In medicine, patients are often treated as slightly less than human—sometimes unintentionally, and sometimes to help doctors do their jobs. Making patients into people again while still giving them the best treatment is not a simple task.
As though being in the hospital were not bad enough—there is the hospital gown, gaping open in all the wrong places; the efficient but unpleasant tests; the doctor too absorbed in your chart to make eye contact—the impersonal routines and small humiliations of medicine can leave patients feeling demoralized. But more than that, these practices unintentionally dehumanize patients, treating them as not fully capable of thinking, making decisions, or—as many a patient will wincingly agree after a particularly brusque exam—feeling.
Adam Waytz, an assistant professor of management and organizations at the Kellogg School of Management, and Omar Sultan Haque, a psychologist and physician at Harvard University, catalogued six practices that lead to dehumanization in hospitals and suggested possible alternatives that would diminish it without compromising care.
Cataloging the Causes
The causes of dehumanization in medicine, Waytz and Haque found, fell into two categories. Some were simply byproducts of the clinical system. One such cause is deindividuation, the practices that take away identifying characteristics and make both doctors and patients seem less like individuals and more like part of larger groups: legions of doctors all donning white coats, gown-wearing patients in rows of identical beds. The patients all begin to blend together, to seem less like individuals with distinct concerns. And as for the doctors, Waytz says, “this sea of white coats loses their individuality,” making them feel less personally responsible for their patients and their actions.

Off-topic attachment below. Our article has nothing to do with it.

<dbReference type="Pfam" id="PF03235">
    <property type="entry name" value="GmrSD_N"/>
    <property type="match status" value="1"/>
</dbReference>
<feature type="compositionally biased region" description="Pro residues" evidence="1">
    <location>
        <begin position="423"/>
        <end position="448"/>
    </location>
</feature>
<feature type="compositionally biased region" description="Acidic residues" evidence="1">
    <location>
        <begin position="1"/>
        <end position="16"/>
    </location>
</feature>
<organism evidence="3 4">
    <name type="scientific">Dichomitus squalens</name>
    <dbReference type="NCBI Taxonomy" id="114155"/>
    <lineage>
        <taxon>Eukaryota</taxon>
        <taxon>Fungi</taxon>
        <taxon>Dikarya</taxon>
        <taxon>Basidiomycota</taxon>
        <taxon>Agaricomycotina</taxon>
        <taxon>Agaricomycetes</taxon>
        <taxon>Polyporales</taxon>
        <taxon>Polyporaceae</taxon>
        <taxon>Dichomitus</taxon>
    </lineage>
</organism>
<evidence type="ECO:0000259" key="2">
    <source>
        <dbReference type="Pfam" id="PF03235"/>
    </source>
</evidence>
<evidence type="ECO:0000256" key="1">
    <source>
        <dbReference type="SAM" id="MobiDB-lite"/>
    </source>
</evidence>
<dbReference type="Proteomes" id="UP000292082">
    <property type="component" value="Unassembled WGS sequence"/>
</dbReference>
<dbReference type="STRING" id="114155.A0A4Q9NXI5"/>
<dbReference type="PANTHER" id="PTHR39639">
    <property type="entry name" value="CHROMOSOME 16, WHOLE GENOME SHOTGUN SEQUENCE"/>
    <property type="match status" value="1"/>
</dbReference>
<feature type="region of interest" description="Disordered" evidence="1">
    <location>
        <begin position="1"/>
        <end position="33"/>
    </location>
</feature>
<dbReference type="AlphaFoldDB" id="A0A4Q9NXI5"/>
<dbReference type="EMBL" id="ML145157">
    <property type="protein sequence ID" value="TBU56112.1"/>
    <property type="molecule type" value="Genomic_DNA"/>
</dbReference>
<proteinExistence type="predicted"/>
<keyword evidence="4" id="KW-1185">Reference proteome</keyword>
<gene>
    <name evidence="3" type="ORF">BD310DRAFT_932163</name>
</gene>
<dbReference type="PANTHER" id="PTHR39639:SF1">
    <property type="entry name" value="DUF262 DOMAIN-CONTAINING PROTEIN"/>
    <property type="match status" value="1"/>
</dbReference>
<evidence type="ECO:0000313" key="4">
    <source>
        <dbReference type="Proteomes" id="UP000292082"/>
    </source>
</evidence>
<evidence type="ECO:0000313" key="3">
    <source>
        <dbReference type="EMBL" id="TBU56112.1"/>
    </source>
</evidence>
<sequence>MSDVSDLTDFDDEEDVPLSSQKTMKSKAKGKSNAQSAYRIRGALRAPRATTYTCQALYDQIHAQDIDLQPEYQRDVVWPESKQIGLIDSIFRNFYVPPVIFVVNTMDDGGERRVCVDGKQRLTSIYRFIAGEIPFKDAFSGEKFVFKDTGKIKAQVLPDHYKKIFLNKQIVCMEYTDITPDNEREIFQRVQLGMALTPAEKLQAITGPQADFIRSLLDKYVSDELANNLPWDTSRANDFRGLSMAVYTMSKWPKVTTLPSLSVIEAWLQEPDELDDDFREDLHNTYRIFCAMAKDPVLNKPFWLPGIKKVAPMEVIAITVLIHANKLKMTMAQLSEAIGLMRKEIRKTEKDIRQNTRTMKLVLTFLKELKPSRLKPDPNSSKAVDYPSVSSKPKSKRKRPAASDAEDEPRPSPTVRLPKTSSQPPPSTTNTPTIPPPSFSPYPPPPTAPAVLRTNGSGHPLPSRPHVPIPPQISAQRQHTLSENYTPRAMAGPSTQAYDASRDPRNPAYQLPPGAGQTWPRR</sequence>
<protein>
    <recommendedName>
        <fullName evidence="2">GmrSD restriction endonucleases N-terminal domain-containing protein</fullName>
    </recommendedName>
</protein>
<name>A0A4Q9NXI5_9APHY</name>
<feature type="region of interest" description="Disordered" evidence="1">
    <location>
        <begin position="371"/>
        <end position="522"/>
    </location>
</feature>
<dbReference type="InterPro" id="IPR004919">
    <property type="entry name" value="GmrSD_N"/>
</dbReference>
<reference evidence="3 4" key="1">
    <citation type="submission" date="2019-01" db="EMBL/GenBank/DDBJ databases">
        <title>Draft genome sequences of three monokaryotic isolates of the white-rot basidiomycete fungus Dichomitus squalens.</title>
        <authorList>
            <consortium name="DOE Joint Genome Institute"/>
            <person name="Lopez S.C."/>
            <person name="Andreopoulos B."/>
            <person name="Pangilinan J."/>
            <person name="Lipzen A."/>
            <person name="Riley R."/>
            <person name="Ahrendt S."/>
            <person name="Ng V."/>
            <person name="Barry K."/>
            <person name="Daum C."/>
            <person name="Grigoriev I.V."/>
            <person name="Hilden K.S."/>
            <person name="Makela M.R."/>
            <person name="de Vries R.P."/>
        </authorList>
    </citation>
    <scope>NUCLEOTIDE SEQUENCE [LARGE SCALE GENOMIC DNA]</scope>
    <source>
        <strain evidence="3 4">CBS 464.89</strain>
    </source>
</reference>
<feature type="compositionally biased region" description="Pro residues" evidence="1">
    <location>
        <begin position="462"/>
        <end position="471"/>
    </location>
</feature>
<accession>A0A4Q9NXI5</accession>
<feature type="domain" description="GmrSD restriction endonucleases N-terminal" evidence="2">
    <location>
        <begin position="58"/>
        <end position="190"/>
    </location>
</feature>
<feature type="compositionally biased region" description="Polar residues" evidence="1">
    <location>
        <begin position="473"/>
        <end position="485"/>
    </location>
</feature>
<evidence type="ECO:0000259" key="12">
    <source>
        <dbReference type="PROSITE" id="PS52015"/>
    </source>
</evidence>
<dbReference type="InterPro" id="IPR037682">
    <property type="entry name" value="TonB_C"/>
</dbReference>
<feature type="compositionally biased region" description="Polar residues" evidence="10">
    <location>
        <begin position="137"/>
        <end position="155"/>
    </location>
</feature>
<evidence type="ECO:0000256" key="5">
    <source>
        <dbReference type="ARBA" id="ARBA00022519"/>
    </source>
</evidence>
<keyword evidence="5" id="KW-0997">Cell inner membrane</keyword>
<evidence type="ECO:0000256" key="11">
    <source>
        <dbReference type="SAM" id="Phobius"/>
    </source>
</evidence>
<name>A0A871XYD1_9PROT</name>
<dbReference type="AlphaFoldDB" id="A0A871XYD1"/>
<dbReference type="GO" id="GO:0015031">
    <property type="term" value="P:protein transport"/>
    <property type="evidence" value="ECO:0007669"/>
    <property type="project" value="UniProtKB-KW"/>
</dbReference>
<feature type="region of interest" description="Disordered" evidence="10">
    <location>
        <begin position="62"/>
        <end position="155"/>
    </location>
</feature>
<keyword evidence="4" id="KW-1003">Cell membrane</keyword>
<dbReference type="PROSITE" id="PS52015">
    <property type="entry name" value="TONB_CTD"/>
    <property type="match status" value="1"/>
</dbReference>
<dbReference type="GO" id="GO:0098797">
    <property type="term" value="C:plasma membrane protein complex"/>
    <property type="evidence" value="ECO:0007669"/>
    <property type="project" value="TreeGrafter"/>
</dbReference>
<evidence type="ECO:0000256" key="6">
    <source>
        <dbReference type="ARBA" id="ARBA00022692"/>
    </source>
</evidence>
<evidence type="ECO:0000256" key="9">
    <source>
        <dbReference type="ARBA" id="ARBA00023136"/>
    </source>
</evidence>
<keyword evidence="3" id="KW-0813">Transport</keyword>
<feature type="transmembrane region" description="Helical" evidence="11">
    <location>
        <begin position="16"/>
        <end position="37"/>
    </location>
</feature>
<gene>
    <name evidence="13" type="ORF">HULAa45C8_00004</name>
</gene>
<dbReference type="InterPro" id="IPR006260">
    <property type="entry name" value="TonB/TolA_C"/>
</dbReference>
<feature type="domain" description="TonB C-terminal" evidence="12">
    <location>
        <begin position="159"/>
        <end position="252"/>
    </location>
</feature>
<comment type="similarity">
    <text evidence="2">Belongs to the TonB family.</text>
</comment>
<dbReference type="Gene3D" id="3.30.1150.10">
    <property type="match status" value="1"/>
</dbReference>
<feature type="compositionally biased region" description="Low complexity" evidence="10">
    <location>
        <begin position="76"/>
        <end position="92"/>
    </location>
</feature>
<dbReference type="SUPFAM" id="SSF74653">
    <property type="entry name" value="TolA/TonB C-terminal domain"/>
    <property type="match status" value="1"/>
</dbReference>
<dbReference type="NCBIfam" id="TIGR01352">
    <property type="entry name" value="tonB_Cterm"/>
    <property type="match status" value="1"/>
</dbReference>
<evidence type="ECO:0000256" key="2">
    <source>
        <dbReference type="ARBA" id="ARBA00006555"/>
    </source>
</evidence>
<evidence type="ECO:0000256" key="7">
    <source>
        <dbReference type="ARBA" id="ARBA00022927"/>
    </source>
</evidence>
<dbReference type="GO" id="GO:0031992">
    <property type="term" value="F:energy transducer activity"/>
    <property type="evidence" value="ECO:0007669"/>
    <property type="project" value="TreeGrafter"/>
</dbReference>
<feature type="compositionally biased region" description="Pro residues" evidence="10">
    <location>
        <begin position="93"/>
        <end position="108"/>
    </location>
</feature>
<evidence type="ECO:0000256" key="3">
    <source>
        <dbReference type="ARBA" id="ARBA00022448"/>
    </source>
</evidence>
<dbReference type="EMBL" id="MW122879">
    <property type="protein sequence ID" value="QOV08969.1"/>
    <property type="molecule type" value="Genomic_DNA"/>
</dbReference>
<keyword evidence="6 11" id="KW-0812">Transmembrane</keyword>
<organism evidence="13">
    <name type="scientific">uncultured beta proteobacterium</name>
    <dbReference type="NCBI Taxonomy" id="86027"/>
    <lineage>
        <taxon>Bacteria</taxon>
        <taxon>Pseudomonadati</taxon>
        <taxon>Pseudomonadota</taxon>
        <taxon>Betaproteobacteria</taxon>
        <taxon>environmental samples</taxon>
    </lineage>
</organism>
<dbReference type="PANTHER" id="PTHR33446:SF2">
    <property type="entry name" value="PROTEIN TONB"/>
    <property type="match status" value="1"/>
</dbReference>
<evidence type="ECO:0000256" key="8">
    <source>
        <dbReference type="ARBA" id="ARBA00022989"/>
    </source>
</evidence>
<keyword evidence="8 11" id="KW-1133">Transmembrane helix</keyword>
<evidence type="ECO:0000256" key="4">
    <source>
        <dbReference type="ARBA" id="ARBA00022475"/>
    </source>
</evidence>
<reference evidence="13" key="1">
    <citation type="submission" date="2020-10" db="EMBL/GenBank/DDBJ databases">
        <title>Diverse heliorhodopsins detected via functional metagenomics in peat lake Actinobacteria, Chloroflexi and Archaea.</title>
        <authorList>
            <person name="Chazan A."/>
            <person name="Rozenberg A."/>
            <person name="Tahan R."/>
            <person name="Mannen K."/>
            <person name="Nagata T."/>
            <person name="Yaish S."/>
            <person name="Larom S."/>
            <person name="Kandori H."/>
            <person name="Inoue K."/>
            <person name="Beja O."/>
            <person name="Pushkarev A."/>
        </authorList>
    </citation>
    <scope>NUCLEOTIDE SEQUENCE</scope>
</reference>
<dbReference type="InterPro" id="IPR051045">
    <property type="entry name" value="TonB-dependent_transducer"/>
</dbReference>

When diagnosing a patient, physicians often think of the patient not as a person, but as something made up of interacting systems, a practice called mechanization.
Patients are dehumanized, too, by what is known as impaired agency, a lessened ability to think or plan for oneself. Many patients’ conditions—whether they are in a coma or simply groggy-headed from medication—keep them from making all the necessary decisions.
The dissimilarities between doctors and patients contribute to dehumanization, as well. People tend to think of people less like themselves as being less human, social psychologists have shown. Doctors are healthy and operating in a situation in which they are comfortable and competent. Patients are, of course, sick or injured—and what’s more, “anyone who’s going to the hospital or the doctor’s office is there precisely because they lack the ability to make themselves better or self-diagnose,” Waytz says. The dynamic of a healthy person in power and an ill one needing help sets up a dehumanizing relationship.
Unintended Consequences Deindividuation, impaired agency, and dissimilarity do not serve a particular purpose; they are side effects of the way the medical system is set up. Other causes of dehumanization, however, can actually help healthcare workers handle a tough job. “Despite dehumanization having negative effects on patients’ reports of the quality of care that they receive, it has some benefits for nurses and doctors,” Waytz says. Earlier studies found that dehumanizing patients can reduce healthcare workers’ feelings of burnout, and let them cope better with the constant pain and illness they see.